• 3 – severe disability (normal activities limited).

Time:

Not typically reported.

Training requirements:

None reported.

Subscales:

None

Equipment:

None reported.

Alternative Forms of the Disability Assessment Scale

None reported.

Client suitability

Can be used with:

  • Clients with stroke with spasticity.

Should not be used with:

  • Clients without spasticity.

Languages of the measure

None reported.

Summary

What does the tool measure? Functional disability in patients with spasticity.
What types of clients can the tool be used for? The Disability Assessment Scale can be used with, but is not limited to clients with post-strokespasticity.
Is this a screening or assessment tool? Assessment
Time to administer Not reported
Versions None
Other Languages None
Measurement Properties
Reliability Intra-rater:
One study examined the intra-rater reliability of the DAS in patients with spasticity following stroke and found adequate to excellent intra-rater reliability.

Inter-rater:
One study examined the inter-rater reliability of the DAS in patients with spasticity following stroke and found adequate to excellent inter-rater reliability.

Validity No studies have examined the Validity of the DAS.
Floor/Ceiling Effects No studies have examined the floor/ceiling effects of the DAS.
Does the tool detect change in patients? The responsiveness of the DAS has not formally been studied, however the DAS has been used to measure change in spasiticity in a clinical trial with patients with stroke.
Acceptability The DAS is one of the only tools available for evaluation of upper limb functional disability in patients with spasticity following stroke.
Feasibility There is a lack of information about the DAS, affecting ease of administration.
How to obtain the tool? See: Brashear, A., Zafonte, R., Corcoran, M., Galvez-Jimenez, N., Gracies, J-M., Gordon, M.F., et al. (2002). Inter- and Intrarater Reliability of the Ashworth Scale and the Disability Assessment Scale in patients with upper-limb poststroke spasticity. Archives of Physical Medicine Rehabilitation, 83, 1349-1351.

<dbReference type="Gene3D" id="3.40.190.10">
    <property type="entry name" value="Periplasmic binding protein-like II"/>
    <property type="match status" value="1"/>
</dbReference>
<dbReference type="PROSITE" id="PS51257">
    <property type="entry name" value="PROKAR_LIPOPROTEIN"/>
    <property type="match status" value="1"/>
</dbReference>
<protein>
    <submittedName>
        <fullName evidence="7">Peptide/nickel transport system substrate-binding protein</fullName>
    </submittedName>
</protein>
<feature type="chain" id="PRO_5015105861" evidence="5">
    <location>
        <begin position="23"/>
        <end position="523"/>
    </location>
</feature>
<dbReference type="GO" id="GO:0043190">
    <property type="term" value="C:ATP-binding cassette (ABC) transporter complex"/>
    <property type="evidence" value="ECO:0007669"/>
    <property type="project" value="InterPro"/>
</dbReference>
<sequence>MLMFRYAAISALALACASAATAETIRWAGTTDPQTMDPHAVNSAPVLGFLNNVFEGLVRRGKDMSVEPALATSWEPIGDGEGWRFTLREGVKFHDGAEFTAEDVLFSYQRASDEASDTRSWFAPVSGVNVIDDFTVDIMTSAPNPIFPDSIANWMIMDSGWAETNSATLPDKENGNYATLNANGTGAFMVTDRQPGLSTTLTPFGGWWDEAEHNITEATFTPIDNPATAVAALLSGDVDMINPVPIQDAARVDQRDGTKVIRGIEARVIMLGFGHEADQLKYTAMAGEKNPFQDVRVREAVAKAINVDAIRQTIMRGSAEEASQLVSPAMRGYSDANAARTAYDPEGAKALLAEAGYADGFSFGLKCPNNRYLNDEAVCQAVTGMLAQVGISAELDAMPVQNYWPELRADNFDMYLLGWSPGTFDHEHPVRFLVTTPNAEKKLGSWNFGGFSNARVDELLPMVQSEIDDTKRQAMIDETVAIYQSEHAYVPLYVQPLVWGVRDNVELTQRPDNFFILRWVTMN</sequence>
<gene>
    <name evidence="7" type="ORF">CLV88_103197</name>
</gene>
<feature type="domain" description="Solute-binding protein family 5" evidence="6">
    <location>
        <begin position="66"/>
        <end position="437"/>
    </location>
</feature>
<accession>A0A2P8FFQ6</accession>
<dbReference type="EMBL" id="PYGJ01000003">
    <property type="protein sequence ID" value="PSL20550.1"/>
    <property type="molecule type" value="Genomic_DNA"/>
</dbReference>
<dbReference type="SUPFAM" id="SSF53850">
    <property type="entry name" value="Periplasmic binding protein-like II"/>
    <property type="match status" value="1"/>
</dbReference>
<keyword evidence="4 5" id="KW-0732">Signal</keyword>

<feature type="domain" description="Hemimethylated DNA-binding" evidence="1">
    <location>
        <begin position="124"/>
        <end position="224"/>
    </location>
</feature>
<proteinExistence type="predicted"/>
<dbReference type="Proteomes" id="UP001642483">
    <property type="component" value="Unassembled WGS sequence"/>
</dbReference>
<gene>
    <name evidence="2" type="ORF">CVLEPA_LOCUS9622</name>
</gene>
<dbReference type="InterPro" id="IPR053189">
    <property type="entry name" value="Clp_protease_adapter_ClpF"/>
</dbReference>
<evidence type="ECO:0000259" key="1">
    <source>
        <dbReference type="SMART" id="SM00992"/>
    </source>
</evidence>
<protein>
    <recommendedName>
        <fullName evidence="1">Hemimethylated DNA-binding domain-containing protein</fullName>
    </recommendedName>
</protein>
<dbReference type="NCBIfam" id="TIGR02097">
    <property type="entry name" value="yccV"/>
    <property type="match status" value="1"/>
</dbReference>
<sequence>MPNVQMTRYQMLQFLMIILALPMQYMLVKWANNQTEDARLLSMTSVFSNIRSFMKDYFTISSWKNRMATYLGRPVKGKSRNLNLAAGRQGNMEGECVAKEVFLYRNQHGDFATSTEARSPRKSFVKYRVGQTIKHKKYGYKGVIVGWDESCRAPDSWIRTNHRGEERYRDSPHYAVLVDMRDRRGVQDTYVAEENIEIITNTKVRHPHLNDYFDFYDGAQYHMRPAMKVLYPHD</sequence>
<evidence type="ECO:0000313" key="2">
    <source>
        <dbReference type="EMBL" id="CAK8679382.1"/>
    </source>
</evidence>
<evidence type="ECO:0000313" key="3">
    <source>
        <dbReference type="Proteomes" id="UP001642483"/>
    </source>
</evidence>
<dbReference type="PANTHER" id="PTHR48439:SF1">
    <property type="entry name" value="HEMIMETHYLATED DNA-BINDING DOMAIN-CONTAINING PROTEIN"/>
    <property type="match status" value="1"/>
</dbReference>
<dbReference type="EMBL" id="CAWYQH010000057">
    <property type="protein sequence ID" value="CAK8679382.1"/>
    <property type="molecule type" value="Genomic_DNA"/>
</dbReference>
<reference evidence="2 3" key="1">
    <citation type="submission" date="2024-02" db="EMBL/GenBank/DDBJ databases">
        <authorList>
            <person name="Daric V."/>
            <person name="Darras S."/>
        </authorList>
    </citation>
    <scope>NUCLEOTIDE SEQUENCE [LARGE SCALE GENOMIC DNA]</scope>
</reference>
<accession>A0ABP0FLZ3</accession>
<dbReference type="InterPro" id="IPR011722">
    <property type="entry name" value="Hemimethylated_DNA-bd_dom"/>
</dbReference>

Psychometric Properties

Overview

A literature search was conducted to identify all relevant publications on the psychometric properties of the Disability Assessment Scale when used with patients with stroke. Only one study was identified. Further studies are required before definitive conclusions can be drawn regarding the reliability and validity of the DAS for use with patients following stroke.

Floor/Ceiling Effects

No studies were identified examining the floor/ceiling effects of the DAS.

Reliability

Internal consistency:
No studies have examined the Internal consistency of the DAS.

Test-retest:
No studies have examined the test-retest reliability of the DAS.

Intra-rater:
Brashear et al. (2002) investigated the intra-rater reliability of the DAS in nine patients with spasticity following stroke. All patients were evaluated twice on the same day by 10 trained evaluators. Inter-rater reliability, as calculated using overall weighted kappa scores, was adequate to excellent (k=0.520, 0.530, 0.775 and 0.776 for hygiene, dressing, limb position and pain respectively).

Inter-rater:
Brashear et al. (2002) investigated the Inter-rater reliability of the DAS in nine patients with spasticity following stroke. All patients were evaluated twice on the same day (at least an hour apart) by 10 trained evaluators. Inter-rater reliability, as calculated using Kendall’s W, was adequate to excellent (Kendall’s W=0.494, 0.557, 0.626 and 0.772 for dressing, limb position, hygiene, and pain respectively).

Validity

Content:

No studies have examined the content validity of the DAS.

Criterion:

Concurrent:
No studies have examined the concurrent validity of the DAS.

Predictive:
No studies have examined the predictive validity of the DAS.

Construct:

Convergent/Discriminant:
No studies have examined the convergent/discriminant validity of the DAS.

Known Groups:
No studies have examined the known groups validity of the DAS.

Sensitivity/ Specificity:

No studies have examined the sensitivity/specificity of the DAS.

Responsiveness